intent of the legislature" ( Lacey v. Village of Palatine, 232 Ill.2d 349, 361, 904 N.E.2d 18, 328 Ill.Dec. 256 (2009); Cardamone, 232 Ill.2d at 512) and " 'the plain language of the statute is the best indicator of the legislature's intent.'" Zurek, 2014 IL App. (1st) 142618, ¶ 64 (quoting Metzger v. DaRosa, 209 Ill.2d 30, 34-35, 805 N.E.2d 1165, 282 Ill.Dec. 148 (2004)). " 'When the statute's language is clear, it will be given effect without resort to other aids of statutory construction.'" Zurek, 2014 IL App. (1st) 142618, ¶ 64 (quoting Metzger, 209 Ill.2d at 35).

[¶20] We review the statute in its entirety, keeping in mind the subject it addresses and the legislature's apparent objective in enacting it. Wright, 2012 IL App. (1st) 073106, ¶ 78 (citing Cardamone, 232 Ill.2d at 512). " Each word, clause and sentence of the statute, if possible, must be given reasonable meaning and not rendered superfluous." People ex rel. Sherman v. Cryns, 203 Ill.2d 264, 280, 786 N.E.2d 139, 271 Ill.Dec. 881 (2003). In this endeavor, we consider both any stated purpose, as well as what Illinois courts have previously determined. Zurek, 2014 IL App. (1st) 142618, ¶ 64 (citing Metzger, 209 Ill.2d at 38).

[¶21] II. Posttrial Motion in Civil Jury Trials

[¶22] Defendant argues that both section 2-1202(e) of the Code of Civil Procedure (Code) (735 ILCS 5/2-1202 (West 2012)) and Illinois Supreme Court Rule 366 required plaintiff to raise issues in a posttrial motion before raising those issues on appeal. Below, we quote and analyze the language from the applicable statute and rule, and then set forth the relevant case law.

[¶23] A. Code of Civil Procedure

[¶24] Section 2-1202 governs " [p]ost-trial motions in jury cases," such as the one at bar. 735 ILCS 5/2-1202 (West 2012) (unchanged since July 1, 1982). Section 2-1202 states that posttrial motions in jury cases " must" be filed within 30 days after the entry of judgment, and that the motion " must contain the points relied upon, particularly specifying the grounds in support thereof, and must state the relief desired, as for example, the entry of a judgment, the granting of a new trial or other appropriate relief." 735 ILCS 5/2-1202(c), (b) (West 2012).

[¶25] Section 2-1202(e) specifies what happens if a party in a jury case fails to file a posttrial motion. Subsection (e) states in full:

" (e) Any party who fails to seek a new trial in his or her post-trial motion, either conditionally or unconditionally, as herein provided, waives the right to apply for a new trial, except in cases in which the jury has failed to reach a verdict." 735 ILCS 5/2-1202(e) (West 2012).

[¶26] The Code treats nonjury cases very differently. In re Marriage of Jerome, 255 Ill.App.3d 374, 389, 625 N.E.2d 1195, 193 Ill.Dec. 74 (1994); Malfeo v. Larson, 208 Ill.App.3d 418, 422, 567 N.E.2d 364, 153 Ill.Dec. 406 (1990) (" 'In a non-jury civil case, the failure to include a point in a post-trial motion does not preclude its being raised on appeal.'" (quoting City of Chicago v. Mid-City Laundry, 8 Ill.App.3d 88, 90, 289 N.E.2d 233 (1972))). Section 2-1203 governs the filing of posttrial motions in nonjury civil cases, and it states that a party " may" file a posttrial motion within 30 days after the entry of judgment. 735 ILCS 5/2-1203(a) (West 2012). The permissive " may" in section 2-1203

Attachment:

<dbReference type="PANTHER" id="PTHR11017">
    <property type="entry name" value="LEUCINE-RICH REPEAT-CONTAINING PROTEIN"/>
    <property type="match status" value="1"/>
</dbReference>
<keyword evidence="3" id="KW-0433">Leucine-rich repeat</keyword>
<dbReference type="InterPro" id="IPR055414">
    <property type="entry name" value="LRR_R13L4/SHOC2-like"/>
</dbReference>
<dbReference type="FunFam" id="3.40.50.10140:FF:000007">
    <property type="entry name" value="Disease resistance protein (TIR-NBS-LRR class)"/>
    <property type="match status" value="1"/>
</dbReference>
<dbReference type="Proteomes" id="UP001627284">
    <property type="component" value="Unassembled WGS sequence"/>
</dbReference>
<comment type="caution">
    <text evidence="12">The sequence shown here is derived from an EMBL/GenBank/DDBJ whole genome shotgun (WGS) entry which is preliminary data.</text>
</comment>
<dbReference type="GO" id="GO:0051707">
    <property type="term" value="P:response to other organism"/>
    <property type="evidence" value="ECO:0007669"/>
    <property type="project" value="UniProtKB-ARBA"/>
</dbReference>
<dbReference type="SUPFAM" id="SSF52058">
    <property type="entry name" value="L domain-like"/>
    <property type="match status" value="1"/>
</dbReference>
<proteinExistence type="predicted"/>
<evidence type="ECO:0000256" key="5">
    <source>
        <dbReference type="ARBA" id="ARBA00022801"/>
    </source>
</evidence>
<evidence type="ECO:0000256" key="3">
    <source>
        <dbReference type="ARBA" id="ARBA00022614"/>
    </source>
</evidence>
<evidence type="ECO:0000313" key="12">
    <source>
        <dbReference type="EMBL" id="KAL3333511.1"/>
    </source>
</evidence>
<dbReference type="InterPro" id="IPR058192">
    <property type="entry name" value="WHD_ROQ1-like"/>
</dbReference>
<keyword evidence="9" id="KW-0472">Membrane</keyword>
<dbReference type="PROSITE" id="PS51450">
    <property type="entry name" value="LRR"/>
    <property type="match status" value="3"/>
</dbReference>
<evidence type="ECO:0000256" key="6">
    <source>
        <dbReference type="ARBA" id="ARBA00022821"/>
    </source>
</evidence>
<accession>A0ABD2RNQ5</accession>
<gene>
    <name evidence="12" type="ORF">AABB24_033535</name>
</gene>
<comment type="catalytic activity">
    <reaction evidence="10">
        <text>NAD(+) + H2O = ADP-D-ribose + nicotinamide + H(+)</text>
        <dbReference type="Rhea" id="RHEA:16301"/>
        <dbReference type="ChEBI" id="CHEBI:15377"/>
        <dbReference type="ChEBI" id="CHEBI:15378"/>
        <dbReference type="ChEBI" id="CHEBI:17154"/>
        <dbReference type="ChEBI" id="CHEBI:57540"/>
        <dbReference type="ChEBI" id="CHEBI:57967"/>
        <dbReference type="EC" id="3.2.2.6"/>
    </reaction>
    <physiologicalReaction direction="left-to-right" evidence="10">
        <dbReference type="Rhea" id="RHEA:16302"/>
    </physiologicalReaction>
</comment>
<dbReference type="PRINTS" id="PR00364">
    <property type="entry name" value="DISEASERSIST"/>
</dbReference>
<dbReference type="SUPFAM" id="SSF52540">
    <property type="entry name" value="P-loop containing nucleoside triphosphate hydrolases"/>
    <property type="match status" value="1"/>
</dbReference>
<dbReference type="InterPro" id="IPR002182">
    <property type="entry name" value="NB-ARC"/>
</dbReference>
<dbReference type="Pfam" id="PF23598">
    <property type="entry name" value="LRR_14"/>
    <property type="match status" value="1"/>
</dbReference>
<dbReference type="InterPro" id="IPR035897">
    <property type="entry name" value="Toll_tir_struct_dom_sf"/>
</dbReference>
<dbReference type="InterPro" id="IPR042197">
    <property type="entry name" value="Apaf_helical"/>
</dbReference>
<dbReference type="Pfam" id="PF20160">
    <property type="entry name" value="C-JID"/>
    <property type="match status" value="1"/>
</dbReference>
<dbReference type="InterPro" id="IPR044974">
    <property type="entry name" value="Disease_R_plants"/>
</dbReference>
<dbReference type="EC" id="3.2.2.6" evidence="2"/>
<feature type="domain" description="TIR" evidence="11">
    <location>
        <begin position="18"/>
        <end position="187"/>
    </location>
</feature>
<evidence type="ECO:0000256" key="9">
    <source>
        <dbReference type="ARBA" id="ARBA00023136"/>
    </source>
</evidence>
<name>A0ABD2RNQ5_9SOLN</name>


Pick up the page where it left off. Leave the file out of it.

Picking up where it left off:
Page 122

stands in stark contrast to the " must" used in section 2-1202 (735 ILCS 5/2-1202(c) (West 2012). The relevant portions of both sections are quoted below, so that they are easy to compare:

" In all cases tried without a jury, any party may, within 30 days after the entry of the judgment *** file a motion for rehearing, or a retrial, or modification of the judgment or to vacate the judgment or for other relief." (Emphasis added.) 735 ILCS 5/2-1203(a) (eff. Jan. 1, 2011).
" Post-trial motions must be filed [in jury cases] within 30 days after the entry of judgment ***." (Emphasis added.) 735 ILCS 5/2-1202(c) (West 2012).

[¶27] The two sections also differ in what they require in the motions. Section 2-1203, which governs " non-jury cases," does not specify at all what the motion should contain. 735 ILCS 5/2-1203(a) (West 2012). By comparison, section 2-1202, which governs " jury cases," requires that: " The post-trial motion must contain the points relied upon, particularly specifying the grounds in support thereof, and must state the relief desired, as for example, the entry of a judgment, the granting of a new trial or other appropriate relief." (Emphasis added.) 735 ILCS 5/2-1202(b) (West 2012). See also In re Marriage of Jerome, 255 Ill.App.3d at 389 (section 2-1203 " does not mandate the detail as required by section 2-1202 which applies to jury cases" ).